The East Hampton School Board approved a pitch from its athletic director on Tuesday to allow advertising signs around the perimeter of the football field. Talk followed that the baseball field might also be encircled by ads come spring. Initially, the money, estimated to bring in about $6,000 a season, would be split between the youth football program and the district.
Stephen Talmage was the most outspoken critic of the plan among board members and he cast the lone no vote, saying it represented the commercialization of public property. He was correct.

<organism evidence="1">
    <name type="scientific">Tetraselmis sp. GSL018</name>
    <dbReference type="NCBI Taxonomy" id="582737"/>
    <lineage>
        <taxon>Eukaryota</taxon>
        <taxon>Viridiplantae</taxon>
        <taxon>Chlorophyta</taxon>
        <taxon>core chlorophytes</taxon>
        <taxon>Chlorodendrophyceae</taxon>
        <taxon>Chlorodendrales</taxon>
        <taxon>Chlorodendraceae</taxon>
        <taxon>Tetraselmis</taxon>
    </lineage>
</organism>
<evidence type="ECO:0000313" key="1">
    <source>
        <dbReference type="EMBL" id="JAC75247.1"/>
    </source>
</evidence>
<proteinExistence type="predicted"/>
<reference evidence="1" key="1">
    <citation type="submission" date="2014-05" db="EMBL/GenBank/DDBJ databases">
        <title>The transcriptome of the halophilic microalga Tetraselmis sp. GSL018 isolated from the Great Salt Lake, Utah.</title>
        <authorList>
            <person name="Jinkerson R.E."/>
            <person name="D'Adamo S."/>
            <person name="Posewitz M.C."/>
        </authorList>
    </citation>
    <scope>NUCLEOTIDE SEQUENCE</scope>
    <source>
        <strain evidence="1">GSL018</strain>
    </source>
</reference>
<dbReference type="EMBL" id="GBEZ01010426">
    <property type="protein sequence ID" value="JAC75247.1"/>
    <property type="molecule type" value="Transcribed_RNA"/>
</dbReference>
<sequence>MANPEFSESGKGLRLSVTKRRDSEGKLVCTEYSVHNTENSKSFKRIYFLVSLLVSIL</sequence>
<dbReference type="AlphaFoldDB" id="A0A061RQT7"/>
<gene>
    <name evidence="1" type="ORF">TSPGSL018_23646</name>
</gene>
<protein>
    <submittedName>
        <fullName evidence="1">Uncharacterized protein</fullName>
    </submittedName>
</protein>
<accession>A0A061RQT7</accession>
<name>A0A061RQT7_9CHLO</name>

Signs have been a hot-button issue in East Hampton for nearly 50 years, with contentiousness dating at least as far back as the early 1960s ban on billboards, which still stands. In recent years, there has been an increasing willingness among elected officials, and perhaps the public, to tolerate commercial come-ons where they once would have been unthinkable. An example is East Hampton Airport, where high-end products have been hawked on brightly lighted placards in a revenue-sharing deal.
With an East Hampton school budget in excess of $64 million, it hardly seems worth it to place ads in front of kids this way. If the district is short $6,000 for its athletic programs, there have to be better ways to raise the money.